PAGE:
In what was once a former brownfield site in the Streatham Hill area of London now sits an innovative, low carbon development which has revitalized the neighborhood. Formally a backstreet garage, the site now houses three leading-edge, urban homes including a penthouse and two duplex apartments each featuring a green roof, their own private entrances and parking.
The lot features a landscaped shared amenity space plus each home includes their own private outdoor spaces. Brownfield sites can have a negative effect on surrounding property values and a neighborhood’s entire image. When developers from the global infrastructure firm Leathwaite, who specialize in sustainable construction services, took on this project they wanted to not only replace the brownfield site but also improve the entire community by using the most advanced construction methods and sustainable building practices for minimal impact to the environment.
One of Lethwaite’s chosen construction materials was Kryton’s Krystol Internal Membrane (KIM) concrete waterproofing admixture. KIM extends the life of concrete structures, enables the future recycling of concrete and also reduces jobsite waste making KIM an ideal partner for Leathwaite’s award-winning and sustainable Dunedin Mews residential development.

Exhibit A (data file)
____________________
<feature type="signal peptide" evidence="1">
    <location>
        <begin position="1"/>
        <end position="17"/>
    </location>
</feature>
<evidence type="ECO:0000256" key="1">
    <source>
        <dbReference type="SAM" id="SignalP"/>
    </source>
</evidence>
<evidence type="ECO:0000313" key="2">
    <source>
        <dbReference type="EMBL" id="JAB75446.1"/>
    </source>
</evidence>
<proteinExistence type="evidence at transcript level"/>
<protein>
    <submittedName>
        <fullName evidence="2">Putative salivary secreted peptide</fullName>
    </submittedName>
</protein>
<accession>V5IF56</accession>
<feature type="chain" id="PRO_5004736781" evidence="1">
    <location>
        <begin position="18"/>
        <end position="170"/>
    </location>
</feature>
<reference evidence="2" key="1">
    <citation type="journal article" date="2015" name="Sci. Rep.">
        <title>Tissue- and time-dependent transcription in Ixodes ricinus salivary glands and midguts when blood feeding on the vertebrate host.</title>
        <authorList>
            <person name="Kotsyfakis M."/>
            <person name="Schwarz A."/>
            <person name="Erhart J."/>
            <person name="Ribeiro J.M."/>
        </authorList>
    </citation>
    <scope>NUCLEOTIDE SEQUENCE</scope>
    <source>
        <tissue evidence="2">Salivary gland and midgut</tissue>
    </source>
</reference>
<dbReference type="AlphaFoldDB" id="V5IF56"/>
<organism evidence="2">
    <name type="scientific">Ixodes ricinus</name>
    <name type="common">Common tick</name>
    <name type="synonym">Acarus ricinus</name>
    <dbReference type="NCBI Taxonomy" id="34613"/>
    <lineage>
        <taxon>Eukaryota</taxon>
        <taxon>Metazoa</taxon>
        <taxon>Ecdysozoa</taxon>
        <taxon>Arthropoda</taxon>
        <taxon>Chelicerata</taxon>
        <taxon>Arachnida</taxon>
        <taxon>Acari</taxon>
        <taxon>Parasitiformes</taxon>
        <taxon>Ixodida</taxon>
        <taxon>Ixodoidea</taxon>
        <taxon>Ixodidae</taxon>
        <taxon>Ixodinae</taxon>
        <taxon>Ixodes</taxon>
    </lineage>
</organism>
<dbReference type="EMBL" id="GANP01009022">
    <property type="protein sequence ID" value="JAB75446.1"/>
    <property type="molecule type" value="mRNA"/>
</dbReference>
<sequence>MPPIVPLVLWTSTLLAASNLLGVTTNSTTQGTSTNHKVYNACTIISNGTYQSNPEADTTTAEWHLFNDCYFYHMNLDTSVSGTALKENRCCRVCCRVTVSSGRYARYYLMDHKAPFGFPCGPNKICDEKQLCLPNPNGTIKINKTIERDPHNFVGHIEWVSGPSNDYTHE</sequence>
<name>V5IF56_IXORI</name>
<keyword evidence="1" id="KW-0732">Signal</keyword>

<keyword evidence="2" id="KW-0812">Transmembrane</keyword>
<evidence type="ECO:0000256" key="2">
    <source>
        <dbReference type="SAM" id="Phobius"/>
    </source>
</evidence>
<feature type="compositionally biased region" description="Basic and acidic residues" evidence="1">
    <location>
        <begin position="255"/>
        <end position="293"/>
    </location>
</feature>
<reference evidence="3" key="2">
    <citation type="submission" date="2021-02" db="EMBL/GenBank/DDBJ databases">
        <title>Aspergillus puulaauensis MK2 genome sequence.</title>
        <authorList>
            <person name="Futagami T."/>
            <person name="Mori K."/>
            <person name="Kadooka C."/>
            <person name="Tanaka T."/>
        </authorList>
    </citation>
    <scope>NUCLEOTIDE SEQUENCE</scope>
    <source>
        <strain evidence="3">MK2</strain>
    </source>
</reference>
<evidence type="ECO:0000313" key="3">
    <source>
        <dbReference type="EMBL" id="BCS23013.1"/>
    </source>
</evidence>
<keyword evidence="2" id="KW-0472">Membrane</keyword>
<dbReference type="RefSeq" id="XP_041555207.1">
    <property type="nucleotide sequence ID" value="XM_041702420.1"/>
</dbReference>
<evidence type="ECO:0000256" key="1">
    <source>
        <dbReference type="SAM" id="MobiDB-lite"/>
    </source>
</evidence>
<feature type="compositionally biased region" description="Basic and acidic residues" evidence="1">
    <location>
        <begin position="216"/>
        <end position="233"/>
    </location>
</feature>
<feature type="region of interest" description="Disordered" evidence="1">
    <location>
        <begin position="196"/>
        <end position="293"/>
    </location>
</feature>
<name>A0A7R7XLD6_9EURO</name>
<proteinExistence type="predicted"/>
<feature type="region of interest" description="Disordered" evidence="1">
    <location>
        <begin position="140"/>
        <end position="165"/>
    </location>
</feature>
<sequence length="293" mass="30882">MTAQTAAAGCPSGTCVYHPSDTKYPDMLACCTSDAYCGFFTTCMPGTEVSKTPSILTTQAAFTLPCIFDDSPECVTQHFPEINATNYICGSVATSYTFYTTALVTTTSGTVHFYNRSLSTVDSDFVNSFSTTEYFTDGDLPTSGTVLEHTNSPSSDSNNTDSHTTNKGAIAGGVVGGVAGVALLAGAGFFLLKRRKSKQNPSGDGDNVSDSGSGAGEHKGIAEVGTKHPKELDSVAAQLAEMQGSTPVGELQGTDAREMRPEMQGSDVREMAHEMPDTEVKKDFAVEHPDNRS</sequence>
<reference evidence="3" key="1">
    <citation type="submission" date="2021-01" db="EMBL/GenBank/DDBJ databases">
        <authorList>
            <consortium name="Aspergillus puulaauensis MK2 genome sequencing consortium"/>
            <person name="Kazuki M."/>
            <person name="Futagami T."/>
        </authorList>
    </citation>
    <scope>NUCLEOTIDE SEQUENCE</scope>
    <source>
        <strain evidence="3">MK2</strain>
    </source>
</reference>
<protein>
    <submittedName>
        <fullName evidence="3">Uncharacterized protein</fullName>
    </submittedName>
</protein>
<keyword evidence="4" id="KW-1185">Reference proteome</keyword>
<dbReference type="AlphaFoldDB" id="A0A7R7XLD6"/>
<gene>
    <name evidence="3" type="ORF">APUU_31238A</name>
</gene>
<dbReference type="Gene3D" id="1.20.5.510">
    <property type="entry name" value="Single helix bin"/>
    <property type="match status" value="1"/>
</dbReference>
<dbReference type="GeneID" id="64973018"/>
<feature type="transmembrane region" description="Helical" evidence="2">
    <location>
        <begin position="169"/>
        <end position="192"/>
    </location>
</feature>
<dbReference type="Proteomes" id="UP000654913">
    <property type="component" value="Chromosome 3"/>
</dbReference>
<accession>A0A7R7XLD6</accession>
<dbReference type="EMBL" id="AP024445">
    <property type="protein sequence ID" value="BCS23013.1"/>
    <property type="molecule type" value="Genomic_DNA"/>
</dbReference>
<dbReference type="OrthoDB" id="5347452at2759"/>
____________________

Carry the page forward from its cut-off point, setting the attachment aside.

The KIM admixture was added to the concrete used for the raft foundation slab, because of the slab’s irregular shape, reduced site height and design it would have been incredibly complex and expensive to achieve a watertight slab using traditional membranes.
KIM-treated concrete was also used in the first story of Insulating Concrete Formwork (ICF) walls to create a waterproof solution for the walls on one side of the building which are below ground. By using
KIM there was no need for additional waterproofing or membranes and no additional labor costs. ICF construction was chosen for Dunedin Mews as ICF constructed buildings are more energy efficient and longer lasting. The use of ICF and the technology has been noted as a Modern Method of Construction by the
Building Research Establishment, English Partnerships and Communities England.
The once bleak site is now a sustainable, chic, modern, urban living space and has improved the community. The project was awarded ‘Best Small Development’ at this year’s annual London Evening Standard New Homes Award where judges praised the development for its sustainability, ‘bold contemporary architecture’ and ‘innovative construction methods’.